On Securitas and the Dehumanization of Crickets

The most generous way to describe Securitas is low-skilled, probably as low-paid, rent-a-cops that don't actually do much copping. I've seen a parked Securitas car that, in the event of a wreck that occured with a violent punch not ten feet from where they were propping their feet up on the company remained still,without action, while others sped in their vehicles from coming-down crackheads who shouted in unknown mockeries of Chris (sic) Rock. Many times, when smoking in the West Oakland street and on which sits my current abode (if so it can be called, because what in West Oakland can be called a home without friends, a car, and an excuse to get away?), a Securitas pick-up truck (as so is their vehicular choice, so it seems) slowly loop around and stare me down as much as one can from the comfort of a steel-ploymer composite cage without actually looking at me until they weighed the prospect of asking a white boy what they were doing there against their own cowardice and laziness of exiting their vehicle and going to the hassle of having to confront me about my (in their untrainable eyes) questionable whereabouts facing the prospect of me pulling out some for of semi-endoresed identification stating that I, in fact, lived there (If living it can be, despite the luxury price tag, called.)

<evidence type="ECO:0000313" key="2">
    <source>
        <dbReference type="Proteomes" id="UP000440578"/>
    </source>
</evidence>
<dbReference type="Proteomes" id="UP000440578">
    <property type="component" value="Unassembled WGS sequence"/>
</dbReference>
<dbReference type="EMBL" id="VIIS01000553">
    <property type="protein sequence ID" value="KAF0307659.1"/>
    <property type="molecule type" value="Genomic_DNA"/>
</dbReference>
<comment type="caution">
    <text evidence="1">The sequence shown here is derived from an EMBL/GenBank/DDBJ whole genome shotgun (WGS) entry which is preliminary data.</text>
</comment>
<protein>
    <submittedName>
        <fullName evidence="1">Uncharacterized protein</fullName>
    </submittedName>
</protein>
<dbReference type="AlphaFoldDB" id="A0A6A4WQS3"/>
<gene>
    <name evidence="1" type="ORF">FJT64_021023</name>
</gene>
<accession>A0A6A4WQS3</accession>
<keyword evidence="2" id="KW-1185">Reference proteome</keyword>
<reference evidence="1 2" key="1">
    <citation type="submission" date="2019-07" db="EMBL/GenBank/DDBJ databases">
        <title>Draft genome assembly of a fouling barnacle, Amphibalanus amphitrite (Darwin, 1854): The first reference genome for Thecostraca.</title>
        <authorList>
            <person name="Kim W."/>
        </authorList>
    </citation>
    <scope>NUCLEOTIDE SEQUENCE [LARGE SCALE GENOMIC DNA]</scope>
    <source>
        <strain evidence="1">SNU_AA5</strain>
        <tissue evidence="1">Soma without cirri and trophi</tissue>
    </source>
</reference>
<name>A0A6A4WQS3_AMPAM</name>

The only time I have ever actually spoken to a securitas (quote-unquote) officer was in search of one of those few genuine loves I pursue left in life: crickets. Crickets are the most beautiful of insects, and one I identify with intimatelyy. There's a thing called urban crickets: fabulous chirpers that make their homes in the railroad tracks, little cracks where buildings meet pavement, and other unlikely dwellings to makers of the world's eldest symphony, who sing and strum their songs unaged and disaffected by this facade that we, the progeny of machines, have come to believe wholly in. I (amongst others) have a whole mythology around crickets: they seem to be the sweetest of creatures, and the world is richer for them (and for us, the humans? the autopsy will show...). There is a beautiful site -- http://songsofinsects.com/ -- that speaks in terms less loving of these musicians that warms my heart and does not discourage the fostering of a cricker for a single night (given proper food, such as carrots, celery, and oats -- for variety -- and water, of course). Whereby exchange is made for a guest in one's house in chance he may sing... though never, of course, with thought of obligation.

So it was tonight that I ventured alone to the railroad tracks with a cricket cage to rival that in "The Cricket in Times Square" that, after over a year in Oaklana, Securitas sought to not only leave their vehicular sanctuary but confront me.